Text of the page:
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by Nduta Waweru, at 04:00 pm, December 04, 2018, Opinion

The stinking hypocrisy that reared its ugly head at the Global Citizen Festival in South Africa

A huge population of Africa was excited that Beyonce would be performing on the continent, thanks to the Global Citizen Festival. What they did not anticipate was the patronising attitude that the festival brought to the fore when world leaders and corporate moguls took to the stage to pledge funds for something or the other.

Global Citizen is “a movement of engaged citizens who are using their collective voice to end extreme poverty by 2030” through a series of activities including concerts and grassroots and digital engagement. Some of the areas of focus include Girls & Women, Health, education, finance & Innovation, Food & Hunger, Water & Sanitation, Environment and Citizenship.

It is under this banner that the festival in South Africa was held on Sunday to celebrate the 100th birthday of anti-apartheid icon Nelson Mandela. The festival brought in top-notch celebrities, with Beyonce and her husband Jay Z leading the pack; Oprah, Ed Sheeran, Usher, Pharrell and regional stars such as Wizkid, Tiwa Savage, DBanj and Cassper Nyovest.

Many were there for the performances but they had to endure speeches and pledges from corporations and heads of states and government representatives. And this is where my issue lies.

In some of these speeches, Africa was painted as the dark continent. The place that is holding the rest of the world back from development and from getting rid of some evils including disease, poverty and hunger. A lot of the speakers were lyrical about these issues, clearly showing that they were really not 100% aware of the underlying factors that contribute to such ‘social ills’ or the complicated history of a continent disestablished by foreign powers over the years.

It is also through these speeches that blatant disregard of the political angle of these ‘social ills’ was revealed. Africa’s problems are more about political will than individual effort.  Over and over again, individuals have found a way of circumnavigating the tough political landscape to make an impact on the society, but not so many have such resilience especially when poverty, repression and other crises are constantly against them.

And thus, instead of addressing these core issues and the politics of existence on this continent, festivals like the Global Citizen continues with the destabilisation of Africans. It does not matter that they got companies and head of states pledging to fund important functionalities including health and fight against HIV and poverty.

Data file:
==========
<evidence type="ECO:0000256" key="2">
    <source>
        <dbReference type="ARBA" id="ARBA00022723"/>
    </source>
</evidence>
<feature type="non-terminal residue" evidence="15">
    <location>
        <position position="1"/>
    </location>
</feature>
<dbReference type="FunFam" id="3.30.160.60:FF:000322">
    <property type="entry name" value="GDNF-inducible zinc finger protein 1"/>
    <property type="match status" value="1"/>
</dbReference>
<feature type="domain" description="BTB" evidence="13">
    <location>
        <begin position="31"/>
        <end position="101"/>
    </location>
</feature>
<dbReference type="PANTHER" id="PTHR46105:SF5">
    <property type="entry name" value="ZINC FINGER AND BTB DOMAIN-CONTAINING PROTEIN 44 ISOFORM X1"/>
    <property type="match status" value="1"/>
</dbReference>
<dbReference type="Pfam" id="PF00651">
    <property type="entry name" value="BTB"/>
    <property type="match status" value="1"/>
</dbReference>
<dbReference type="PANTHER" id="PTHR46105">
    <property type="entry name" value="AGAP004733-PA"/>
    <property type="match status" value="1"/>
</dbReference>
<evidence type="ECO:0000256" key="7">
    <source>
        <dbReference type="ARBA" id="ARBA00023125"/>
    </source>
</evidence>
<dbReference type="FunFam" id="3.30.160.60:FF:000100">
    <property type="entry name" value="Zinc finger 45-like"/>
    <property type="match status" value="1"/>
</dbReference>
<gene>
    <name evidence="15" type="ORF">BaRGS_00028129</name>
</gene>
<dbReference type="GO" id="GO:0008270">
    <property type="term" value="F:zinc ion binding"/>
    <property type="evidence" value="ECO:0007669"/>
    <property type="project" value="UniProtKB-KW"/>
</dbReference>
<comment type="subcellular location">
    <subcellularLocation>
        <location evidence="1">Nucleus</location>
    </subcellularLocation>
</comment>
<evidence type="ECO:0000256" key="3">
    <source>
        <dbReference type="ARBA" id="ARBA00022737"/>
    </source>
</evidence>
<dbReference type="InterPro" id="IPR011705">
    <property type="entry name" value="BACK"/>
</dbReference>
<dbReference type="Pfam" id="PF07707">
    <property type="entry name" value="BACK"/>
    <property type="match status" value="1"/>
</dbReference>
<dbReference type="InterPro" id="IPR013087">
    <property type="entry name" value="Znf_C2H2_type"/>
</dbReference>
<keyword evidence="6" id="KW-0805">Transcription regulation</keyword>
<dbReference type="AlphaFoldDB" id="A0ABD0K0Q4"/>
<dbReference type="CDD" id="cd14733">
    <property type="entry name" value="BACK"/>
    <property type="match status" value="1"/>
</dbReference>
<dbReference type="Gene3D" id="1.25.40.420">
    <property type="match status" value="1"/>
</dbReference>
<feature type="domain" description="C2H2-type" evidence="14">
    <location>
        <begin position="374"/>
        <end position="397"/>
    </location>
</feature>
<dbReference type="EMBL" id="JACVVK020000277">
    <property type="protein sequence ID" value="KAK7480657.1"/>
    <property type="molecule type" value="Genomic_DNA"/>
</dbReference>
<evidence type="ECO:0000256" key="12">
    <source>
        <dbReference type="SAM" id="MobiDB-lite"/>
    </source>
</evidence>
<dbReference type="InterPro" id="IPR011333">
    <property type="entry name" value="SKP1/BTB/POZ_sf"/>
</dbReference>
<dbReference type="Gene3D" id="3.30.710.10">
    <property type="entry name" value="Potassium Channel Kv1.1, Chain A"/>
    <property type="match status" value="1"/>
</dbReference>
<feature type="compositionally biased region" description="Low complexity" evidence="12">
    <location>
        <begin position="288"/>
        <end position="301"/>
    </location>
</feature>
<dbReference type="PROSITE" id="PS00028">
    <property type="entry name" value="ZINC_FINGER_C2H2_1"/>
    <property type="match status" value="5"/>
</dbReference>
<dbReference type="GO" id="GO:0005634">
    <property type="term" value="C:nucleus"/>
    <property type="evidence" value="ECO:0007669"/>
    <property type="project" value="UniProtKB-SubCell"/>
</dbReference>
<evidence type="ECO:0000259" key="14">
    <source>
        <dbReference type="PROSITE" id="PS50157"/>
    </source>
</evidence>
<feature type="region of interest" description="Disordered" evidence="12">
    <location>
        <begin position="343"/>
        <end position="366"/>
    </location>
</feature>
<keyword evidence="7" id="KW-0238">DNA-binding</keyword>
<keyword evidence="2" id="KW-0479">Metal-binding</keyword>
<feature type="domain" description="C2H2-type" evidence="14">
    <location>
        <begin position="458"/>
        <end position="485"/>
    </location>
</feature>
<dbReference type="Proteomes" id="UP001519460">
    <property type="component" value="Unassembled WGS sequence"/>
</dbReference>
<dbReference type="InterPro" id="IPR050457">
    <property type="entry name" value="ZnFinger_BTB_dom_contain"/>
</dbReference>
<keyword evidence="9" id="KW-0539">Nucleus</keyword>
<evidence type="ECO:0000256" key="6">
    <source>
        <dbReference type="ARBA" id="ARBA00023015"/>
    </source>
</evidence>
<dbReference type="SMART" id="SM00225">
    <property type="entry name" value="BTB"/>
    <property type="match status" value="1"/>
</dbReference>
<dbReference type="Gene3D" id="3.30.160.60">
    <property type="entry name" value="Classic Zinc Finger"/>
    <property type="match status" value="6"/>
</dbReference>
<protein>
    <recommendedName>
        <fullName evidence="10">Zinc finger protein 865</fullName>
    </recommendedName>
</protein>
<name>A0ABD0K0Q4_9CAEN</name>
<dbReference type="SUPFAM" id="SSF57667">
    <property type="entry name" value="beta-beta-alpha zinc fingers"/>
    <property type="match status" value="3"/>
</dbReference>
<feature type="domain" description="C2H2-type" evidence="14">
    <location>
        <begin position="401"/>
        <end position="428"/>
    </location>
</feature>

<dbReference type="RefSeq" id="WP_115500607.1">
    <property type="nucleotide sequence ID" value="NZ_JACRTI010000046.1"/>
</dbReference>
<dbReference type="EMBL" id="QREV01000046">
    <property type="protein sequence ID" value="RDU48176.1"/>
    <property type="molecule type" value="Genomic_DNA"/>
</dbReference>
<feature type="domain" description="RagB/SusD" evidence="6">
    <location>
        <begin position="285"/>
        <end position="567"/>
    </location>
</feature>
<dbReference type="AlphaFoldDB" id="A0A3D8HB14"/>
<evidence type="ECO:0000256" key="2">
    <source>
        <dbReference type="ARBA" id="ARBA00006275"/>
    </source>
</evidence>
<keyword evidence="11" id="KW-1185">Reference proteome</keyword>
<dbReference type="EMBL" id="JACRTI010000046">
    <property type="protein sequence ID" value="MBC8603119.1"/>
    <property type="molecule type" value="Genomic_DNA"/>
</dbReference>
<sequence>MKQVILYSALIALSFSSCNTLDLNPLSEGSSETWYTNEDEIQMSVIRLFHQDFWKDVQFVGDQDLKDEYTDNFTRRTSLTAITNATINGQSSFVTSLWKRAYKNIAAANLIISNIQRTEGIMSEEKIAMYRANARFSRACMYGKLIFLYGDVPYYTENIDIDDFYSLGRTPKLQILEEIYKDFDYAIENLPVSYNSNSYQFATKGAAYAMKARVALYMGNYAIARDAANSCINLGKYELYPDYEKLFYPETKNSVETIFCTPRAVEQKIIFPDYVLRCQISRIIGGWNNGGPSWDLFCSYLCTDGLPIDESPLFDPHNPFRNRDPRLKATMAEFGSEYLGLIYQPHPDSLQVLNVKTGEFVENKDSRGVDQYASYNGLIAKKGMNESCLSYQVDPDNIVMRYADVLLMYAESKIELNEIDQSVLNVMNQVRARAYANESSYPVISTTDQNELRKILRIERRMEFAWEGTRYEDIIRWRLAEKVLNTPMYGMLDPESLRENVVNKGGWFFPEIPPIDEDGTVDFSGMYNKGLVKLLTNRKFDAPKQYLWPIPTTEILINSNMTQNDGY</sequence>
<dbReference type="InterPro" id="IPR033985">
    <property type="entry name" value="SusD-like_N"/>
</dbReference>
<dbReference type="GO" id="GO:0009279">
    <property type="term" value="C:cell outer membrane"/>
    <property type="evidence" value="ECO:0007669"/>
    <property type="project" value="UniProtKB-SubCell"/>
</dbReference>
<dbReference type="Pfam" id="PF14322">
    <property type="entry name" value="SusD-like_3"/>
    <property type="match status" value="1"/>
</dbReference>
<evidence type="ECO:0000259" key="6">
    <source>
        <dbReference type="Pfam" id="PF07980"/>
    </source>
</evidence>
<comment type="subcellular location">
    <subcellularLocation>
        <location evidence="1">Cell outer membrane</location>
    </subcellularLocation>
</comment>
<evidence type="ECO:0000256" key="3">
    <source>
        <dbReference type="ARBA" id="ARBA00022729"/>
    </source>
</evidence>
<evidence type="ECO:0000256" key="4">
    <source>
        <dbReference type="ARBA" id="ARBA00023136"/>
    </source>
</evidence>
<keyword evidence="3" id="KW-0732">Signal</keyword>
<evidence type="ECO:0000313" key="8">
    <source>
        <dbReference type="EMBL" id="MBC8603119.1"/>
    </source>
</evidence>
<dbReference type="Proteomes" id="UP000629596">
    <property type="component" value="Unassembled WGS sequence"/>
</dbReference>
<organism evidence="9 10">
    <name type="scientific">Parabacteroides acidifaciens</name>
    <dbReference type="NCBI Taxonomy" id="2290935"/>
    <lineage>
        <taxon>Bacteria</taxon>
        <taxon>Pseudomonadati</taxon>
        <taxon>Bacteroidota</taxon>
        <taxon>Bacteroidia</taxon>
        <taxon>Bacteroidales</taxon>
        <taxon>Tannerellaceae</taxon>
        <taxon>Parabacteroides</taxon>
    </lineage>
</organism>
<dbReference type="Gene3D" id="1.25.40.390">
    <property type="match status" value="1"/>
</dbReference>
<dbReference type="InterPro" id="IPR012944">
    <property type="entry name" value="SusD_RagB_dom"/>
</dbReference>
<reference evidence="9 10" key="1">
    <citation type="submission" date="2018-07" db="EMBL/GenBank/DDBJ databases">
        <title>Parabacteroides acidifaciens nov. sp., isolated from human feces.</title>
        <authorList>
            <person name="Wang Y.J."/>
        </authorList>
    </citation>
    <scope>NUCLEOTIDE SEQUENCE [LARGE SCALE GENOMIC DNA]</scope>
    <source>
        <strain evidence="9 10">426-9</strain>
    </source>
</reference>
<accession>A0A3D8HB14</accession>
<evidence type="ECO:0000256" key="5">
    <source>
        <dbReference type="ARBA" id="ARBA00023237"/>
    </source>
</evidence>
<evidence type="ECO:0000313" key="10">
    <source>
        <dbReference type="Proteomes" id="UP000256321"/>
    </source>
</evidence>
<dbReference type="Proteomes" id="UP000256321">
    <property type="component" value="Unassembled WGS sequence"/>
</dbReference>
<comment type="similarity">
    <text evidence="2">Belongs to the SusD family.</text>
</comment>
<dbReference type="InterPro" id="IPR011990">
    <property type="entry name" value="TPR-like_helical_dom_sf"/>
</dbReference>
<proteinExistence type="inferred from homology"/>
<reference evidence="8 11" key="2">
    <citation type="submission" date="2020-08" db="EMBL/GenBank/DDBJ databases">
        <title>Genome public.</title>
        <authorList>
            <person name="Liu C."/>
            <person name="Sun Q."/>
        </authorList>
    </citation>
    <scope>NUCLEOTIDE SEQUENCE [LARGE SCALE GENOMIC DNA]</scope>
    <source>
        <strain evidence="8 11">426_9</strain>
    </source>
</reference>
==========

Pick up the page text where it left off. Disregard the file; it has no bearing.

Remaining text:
In most cases, the same governments are the same that mishandle the resources and wage wars that send even more Africans below the poverty line.  Therefore, with such festivals, there is no accountability from the pledging governments, some of which have even failed back at home in working on the same aspects they are pledging for.

Zero accountability coupled with dependence on external funds would inadvertently privatise public resources, leaving governments using taxes for other things- usually making its officials rich at the expense of the citizens it was voted in to protect.  Basic services will now move towards corporations and in no time people will be forced to fork out money even when they cannot afford it and thus conversely facilitate poverty instead of fixing it.

Therefore, instead of placing the onus on individuals, platforms like Global Citizen should hold accountable governments and find a way of measuring the implementation of the pledges and keep track of the impact of the contribution for global citizens who have contributed to their programs.

It calls for divesting from a myopic view of global problems and stop making strange bedfellows with companies, which through their activities, put the lives of Africans and global poor in dire straits.  It calls for an interrogation of policies and laws that governments and companies across the world put in place to ensure that they do not affect the underprivileged in the society and instead uplift them to ensure they are equal in all ways.

Without that, we’ll hold as many concerts and festivals as we want but nothing will come out of it.

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